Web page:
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Aulacorthum solani

Glasshouse - potato aphid, Foxglove aphid

Identification & Distribution 

Identification & Distribution:

Aulacorthum solani apterae are pear shaped and shiny greenish yellow, usually with a bright green or rust coloured patch at the base of each siphunculus. Their antennae have darkened joints and are slightly longer than the body. Their siphunculi are pale with dark tips, long, slender, tapered and distinctly flanged. The body length of Aulacorthum solani apterae is 1.5-3.0 mm. The winged forms have darker antennae, legs and siphunculi and have a variably developed pattern of tranverse dark bars on the dorsal abdomen.

The images below are of Aulacorthum solani apterae in alcohol.

The clarified slide mounts below are of adult viviparous female Aulacorthum solani : wingless, and winged.

Micrographs of clarified mounts  by permission of Roger Blackman, copyright AWP  all rights reserved.

In temperate climates most of their population overwinters as nymphs or apterae, especially on potato sprouts and on many glasshouse plants and wild species such as foxglove (Digitalis). As a result, Aulacorthum solani is often one of the first aphid species to find on young plants in the spring. The high toxicity of the saliva of the glasshouse - potato aphid may produce deformation and discoloration of leaves being fed upon. This results in direct feeding damage to potatoes and peppers. Aulacorthum solani can also be a vector of about 40 plant viruses, but its relatively poor virus transmission efficiency makes it unimportant as a virus vector in the field. Its importance is much greater in glasshouses. Its distribution is virtually cosmopolitan.

Acknowledgements

Our particular thanks to Roger Blackman for images of his clarified slide mounts.

We have made provisional identifications from high resolution photos of living specimens, along with host plant identity. In the great majority of cases, identifications have been confirmed by microscopic examination of preserved specimens. We have used the keys and species accounts of Blackman & Eastop (1994)  and Blackman & Eastop (2006)  supplemented with Blackman (1974) , Stroyan (1977) , Stroyan (1984) , Blackman & Eastop (1984) , Heie (1980-1995) , Dixon & Thieme (2007)  and Blackman (2010) . We fully acknowledge these authors as the source for the (summarized) taxonomic information we have presented. Any errors in identification or information are ours alone, and we would be very grateful for any corrections. For assistance on the terms used for aphid morphology we suggest the figure  provided by Blackman & Eastop (2006).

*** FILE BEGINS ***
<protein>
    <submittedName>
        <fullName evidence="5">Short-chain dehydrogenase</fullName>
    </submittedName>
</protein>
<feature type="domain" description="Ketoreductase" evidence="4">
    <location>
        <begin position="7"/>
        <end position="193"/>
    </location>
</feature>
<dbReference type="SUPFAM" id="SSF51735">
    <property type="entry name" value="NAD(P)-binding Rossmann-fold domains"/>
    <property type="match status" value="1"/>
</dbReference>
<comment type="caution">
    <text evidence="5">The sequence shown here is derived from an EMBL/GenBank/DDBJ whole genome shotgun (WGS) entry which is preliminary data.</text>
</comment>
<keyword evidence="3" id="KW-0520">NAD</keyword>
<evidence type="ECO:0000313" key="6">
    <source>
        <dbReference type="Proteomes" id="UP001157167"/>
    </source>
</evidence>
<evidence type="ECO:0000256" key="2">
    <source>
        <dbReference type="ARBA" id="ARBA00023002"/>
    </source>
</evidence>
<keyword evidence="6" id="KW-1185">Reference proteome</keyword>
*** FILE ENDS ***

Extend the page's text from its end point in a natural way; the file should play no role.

Useful weblinks 

 

Identification requests

David Fenwick, 22 March 2013, Lipaphis

Not nice weather today but it improved here and it got to 10C again, warm enough for what looks like Lipaphis erysimi on Thale Cress, Arabidopsis thaliana.

Images copyright www.aphotofauna.com  all rights reserved.

   

Bob, Influentialpoints:

  • Nice piccies - but I don't think it's Lipaphis.

    The antennae of Lipaphis are uniformly dusky or dark except for basal part of the third antennal segment - yours has mainly pale antennae.

    The cauda of Lipaphis is dark - yours is pale. Moreover the cauda of Lipaphis erysimi is 0.6-0.9 length of siphunculi - yours is much shorter.

    I think your aphid is the highly polyphagous Aulacorthum solani. Although Blackman does not list it for Arabidopsis, it does occur on other Brassicaceae and it is commonly found very early in the year since it overwinters as nymphs or apterae.